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Perry vs. White in Texas governor's race: New poll says it's close

March 4, 2010 |  3:42 pm

As The Ticket chronicled right here, Texas Republican Gov. Rick Perry easily turned back a primary challenge this week from Sen. Kay Bailey Hutchison by painting her as a less-than-truly-conservative Washington insider, which in Texas GOP elections can translate into a potentially liberal Lone Star outsider.

The victory margin, which negated the need for a runoff, was 21 percentage points, 51%-30%, with Debra Medina trailing at 17%.

Now Perry's bid for an unprecedented third term confronts Democrat Bill White, who also easily won his party's primary, even in a crowded, seven-candidate field.

But how is Perry gonna tag his opponent as a Washington outsider when White is the three-term mayor of Houston which, despite some suspicions up in Dallas, is still within Texas?

A new poll out Thursday afternoon indicates that's gonna be a tougher challenge for....

...Perry. A Rasmussen Reports telephone survey of likely November voters finds Perry leading White by 6 points, 49%-43%. Back in January, when White recalibrated his political ambitions from a Senate seat to a high-backed chair in Austin, Perry led him by 10 points in a hypothetical matchup.

Among men, Perry's lead is 8 points, twice that among women. At this early moment, Rasmussen finds only 6% of Texans are undecided.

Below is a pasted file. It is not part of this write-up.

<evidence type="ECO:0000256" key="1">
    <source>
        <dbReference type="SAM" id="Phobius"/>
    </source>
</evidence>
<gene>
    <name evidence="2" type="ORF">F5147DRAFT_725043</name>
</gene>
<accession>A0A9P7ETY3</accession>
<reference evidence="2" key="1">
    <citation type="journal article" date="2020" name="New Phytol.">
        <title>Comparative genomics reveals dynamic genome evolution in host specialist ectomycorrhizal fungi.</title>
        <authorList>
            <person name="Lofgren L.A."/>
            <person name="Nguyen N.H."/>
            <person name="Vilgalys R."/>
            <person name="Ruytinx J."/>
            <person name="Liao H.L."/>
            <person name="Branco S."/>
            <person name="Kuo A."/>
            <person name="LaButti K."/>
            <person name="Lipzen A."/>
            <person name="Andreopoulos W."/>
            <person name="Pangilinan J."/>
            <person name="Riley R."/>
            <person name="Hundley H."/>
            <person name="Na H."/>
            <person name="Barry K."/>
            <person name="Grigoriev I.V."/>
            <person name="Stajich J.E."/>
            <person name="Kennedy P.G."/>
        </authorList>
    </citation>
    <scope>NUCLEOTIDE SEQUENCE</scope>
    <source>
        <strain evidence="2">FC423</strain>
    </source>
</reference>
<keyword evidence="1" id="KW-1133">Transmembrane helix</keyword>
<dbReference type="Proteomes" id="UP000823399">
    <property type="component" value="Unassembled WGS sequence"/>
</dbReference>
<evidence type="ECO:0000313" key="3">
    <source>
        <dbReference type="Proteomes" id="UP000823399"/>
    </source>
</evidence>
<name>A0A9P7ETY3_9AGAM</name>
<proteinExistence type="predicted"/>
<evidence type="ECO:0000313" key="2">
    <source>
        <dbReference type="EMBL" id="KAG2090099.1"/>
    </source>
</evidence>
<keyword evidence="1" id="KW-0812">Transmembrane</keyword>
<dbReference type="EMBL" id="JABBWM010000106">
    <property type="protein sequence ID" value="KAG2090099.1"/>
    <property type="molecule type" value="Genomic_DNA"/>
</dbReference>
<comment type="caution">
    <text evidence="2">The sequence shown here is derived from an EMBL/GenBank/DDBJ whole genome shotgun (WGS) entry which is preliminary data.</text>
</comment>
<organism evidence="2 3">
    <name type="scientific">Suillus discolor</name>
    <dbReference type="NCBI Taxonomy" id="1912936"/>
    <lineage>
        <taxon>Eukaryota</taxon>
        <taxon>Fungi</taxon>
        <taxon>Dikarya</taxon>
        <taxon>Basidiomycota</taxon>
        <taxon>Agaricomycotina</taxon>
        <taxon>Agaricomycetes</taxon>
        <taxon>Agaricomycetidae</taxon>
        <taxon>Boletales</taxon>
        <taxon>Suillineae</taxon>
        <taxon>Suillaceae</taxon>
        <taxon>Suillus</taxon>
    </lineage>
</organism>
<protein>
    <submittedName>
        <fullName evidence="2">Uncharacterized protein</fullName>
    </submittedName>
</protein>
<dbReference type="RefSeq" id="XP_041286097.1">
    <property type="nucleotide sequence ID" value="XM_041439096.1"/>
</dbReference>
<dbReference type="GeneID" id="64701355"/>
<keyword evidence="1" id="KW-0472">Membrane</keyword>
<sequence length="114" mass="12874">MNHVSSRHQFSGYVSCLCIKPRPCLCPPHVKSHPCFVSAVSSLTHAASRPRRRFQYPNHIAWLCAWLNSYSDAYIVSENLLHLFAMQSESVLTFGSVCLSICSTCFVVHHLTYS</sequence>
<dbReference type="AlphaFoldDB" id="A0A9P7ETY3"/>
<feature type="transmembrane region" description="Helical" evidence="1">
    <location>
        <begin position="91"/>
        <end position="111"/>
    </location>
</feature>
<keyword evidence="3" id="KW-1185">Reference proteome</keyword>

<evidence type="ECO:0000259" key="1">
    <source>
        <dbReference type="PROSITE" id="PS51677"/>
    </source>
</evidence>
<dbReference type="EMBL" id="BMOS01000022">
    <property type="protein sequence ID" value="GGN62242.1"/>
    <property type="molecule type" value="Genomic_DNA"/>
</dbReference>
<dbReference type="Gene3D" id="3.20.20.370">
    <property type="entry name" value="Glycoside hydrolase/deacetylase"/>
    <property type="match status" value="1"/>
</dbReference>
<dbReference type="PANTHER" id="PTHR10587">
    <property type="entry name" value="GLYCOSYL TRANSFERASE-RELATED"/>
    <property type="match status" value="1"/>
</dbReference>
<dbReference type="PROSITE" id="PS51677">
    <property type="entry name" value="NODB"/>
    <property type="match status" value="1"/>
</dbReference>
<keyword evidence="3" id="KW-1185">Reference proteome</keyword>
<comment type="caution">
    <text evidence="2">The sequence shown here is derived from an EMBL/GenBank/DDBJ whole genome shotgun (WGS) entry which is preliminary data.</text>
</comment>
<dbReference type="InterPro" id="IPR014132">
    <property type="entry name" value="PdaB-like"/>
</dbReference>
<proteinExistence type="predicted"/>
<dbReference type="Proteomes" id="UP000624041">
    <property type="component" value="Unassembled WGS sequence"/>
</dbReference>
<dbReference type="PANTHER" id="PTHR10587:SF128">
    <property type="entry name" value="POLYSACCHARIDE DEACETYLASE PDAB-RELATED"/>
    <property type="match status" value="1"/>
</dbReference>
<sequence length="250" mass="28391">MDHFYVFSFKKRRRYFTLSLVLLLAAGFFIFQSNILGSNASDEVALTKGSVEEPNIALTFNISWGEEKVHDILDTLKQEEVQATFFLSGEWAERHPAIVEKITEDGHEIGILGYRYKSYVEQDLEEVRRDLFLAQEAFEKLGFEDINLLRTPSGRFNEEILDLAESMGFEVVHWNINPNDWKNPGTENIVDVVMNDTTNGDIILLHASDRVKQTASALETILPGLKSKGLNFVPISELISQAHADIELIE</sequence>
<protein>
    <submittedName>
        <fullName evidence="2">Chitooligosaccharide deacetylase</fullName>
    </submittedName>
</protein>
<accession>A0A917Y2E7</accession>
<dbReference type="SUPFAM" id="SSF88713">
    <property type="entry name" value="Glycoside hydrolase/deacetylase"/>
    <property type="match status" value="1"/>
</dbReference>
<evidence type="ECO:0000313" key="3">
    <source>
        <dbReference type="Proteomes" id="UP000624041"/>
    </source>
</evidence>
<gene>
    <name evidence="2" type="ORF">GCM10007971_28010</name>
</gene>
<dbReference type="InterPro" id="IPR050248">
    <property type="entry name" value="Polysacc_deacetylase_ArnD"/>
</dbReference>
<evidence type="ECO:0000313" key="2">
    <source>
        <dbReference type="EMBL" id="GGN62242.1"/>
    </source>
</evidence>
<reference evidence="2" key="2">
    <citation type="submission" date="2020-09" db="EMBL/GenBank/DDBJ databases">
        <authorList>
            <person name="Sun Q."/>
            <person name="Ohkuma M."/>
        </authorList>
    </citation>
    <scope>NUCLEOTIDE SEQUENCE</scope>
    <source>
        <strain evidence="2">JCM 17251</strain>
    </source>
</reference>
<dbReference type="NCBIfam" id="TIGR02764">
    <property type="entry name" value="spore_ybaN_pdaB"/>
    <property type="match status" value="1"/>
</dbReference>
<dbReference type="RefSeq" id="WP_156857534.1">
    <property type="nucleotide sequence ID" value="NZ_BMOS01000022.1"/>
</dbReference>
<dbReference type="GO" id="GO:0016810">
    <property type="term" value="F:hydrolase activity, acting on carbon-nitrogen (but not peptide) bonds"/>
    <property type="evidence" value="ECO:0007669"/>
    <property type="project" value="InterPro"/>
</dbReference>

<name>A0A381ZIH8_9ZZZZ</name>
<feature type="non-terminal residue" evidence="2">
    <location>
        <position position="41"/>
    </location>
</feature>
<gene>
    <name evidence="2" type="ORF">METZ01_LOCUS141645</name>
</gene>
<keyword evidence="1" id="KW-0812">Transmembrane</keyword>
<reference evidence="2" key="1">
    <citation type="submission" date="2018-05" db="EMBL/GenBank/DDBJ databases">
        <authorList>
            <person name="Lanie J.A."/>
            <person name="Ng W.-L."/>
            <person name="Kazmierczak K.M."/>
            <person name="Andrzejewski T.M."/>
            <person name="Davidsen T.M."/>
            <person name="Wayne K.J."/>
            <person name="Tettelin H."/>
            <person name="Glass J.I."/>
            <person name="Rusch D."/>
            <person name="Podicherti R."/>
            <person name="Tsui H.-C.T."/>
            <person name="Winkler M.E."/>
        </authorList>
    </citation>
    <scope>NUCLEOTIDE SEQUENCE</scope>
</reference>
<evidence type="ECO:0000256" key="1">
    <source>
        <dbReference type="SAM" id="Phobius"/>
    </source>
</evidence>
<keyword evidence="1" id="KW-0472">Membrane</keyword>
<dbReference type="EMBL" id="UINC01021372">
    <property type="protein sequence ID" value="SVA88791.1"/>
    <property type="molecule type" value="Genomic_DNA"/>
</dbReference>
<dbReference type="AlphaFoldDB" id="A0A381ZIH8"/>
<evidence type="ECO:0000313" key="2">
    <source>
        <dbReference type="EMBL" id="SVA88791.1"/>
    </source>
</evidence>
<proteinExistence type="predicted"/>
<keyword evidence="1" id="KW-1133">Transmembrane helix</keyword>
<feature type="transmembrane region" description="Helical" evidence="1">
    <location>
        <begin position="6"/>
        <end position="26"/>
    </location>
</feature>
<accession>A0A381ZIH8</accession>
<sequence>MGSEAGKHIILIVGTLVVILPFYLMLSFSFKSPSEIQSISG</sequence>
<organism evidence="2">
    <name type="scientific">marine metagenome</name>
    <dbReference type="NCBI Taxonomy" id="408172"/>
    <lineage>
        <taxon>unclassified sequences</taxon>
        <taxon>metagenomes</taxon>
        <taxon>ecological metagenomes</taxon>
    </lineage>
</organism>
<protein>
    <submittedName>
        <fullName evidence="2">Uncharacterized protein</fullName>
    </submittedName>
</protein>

The Texas race will be closely watched as one of this year's 37 races for governor, a job slot that's produced four of the last six presidents--and two of those six were from Texas.

Republicans hope to pick up several governorships (i.e. Oklahoma), as they did last November in New Jersey and Virginia. But they also need to hold the ones they now control. Connecticut looks like a real problem now. What can you say about California? And, for the moment, Texas is close.

Watch for Perry and his occasional campaign pal Sarah Palin to tag White as a tax-raising, over-spending, liberal Obama Democrat, despite his address. One good sign for Perry--he ran unusually well in Houston precincts despite his hard-right primary pitch.

Watch for White to distance himself from the Democratic president and his healthcare legislation, and to talk Texas issues. A likely area for political poking is the widespread national unhappiness with incumbents these days, especially one like Perry who's had nearly 10 years in office (since, as lieutenant governor, he inherited George W. Bush's office) to accumulate enemies and grudges.

-- Andrew Malcolm

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